I would definitely suggest changing Ob's, you don't need that sort of pressure. If you can control it with diet and your BSL's are within a normal range then I don't see how your pregnancy is different to any other.
    Last edited by Artechim; February 8th, 2008 at 01:59 PM.

  9. #9

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    Hey ladies,

    Thanks for all of your great replies. I rang up this morning to see about changing obstetricians to the one I saw when mine was away, but was told I couldn't.

    My DH is going to come with me for my next appointment and we are going to try to chat about things. If things don't go well, I am just going to have to make sure my DH is 100% clear on what I want and don't want for labour and that he is clear that he MUST stand up for me, if I can't! (Actually, I will do this anyway!)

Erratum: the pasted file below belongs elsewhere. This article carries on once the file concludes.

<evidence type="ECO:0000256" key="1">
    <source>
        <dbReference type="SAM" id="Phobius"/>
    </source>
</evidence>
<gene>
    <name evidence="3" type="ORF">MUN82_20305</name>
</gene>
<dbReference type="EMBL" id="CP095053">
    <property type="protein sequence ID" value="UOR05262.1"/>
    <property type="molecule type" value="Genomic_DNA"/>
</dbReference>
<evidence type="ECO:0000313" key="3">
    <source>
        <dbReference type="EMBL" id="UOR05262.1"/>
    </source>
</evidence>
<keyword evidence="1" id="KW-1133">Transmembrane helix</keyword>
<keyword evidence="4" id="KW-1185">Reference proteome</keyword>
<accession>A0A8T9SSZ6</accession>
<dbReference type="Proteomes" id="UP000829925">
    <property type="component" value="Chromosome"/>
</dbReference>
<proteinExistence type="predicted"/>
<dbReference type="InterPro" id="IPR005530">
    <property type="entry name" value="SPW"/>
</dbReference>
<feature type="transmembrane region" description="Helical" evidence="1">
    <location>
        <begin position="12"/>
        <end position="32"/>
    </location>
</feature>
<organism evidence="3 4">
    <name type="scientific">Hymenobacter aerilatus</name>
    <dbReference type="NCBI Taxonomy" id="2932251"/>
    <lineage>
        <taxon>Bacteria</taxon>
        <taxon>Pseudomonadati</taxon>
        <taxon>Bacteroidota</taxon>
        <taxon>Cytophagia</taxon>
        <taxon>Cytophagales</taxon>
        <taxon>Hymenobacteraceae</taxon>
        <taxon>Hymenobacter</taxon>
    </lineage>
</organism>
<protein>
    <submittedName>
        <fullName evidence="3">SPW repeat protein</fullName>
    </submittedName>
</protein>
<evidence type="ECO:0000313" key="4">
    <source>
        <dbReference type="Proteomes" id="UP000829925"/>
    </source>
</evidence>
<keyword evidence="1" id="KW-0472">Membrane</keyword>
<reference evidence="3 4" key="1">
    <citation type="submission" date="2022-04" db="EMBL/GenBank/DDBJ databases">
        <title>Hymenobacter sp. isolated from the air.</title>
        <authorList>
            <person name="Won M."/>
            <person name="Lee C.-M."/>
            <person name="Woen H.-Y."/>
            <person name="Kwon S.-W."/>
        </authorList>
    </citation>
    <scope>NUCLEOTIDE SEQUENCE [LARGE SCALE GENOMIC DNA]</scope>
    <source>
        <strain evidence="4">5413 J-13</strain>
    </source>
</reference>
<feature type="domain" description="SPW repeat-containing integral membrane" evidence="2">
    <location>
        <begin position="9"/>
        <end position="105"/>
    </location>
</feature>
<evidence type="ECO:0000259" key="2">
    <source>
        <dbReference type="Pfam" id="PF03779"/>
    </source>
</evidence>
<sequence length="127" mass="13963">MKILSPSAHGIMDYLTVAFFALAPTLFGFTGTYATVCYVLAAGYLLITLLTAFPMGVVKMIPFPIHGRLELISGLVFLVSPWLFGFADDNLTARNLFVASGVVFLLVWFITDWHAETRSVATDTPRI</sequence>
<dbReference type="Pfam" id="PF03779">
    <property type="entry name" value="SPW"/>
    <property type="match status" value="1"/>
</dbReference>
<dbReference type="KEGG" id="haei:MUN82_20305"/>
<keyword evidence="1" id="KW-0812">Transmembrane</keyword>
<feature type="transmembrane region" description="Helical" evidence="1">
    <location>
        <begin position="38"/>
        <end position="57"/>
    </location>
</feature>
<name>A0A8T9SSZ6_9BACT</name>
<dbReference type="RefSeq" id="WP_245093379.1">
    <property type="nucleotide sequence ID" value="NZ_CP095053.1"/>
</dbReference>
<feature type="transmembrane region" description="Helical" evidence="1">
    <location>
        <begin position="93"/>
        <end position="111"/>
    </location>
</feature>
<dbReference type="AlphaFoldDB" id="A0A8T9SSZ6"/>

It is very comforting to hear that if your levels are normal, there is no increased risk.

    I will admit that I took it all personally when he started going on like that in the appointment. I have worked so SO HARD for a chance at a healthy pregnancy, in terms of exercise and diet (knowing I was at increased risk for complications like GD). It has been the last 3 years, 1.5 months of my life. I just wasn't prepared to hear someone go on like that when I feel like I have busted my gut for a chance at having a healthy pregnancy.

    Thanks again,
    Michelle

  10. #10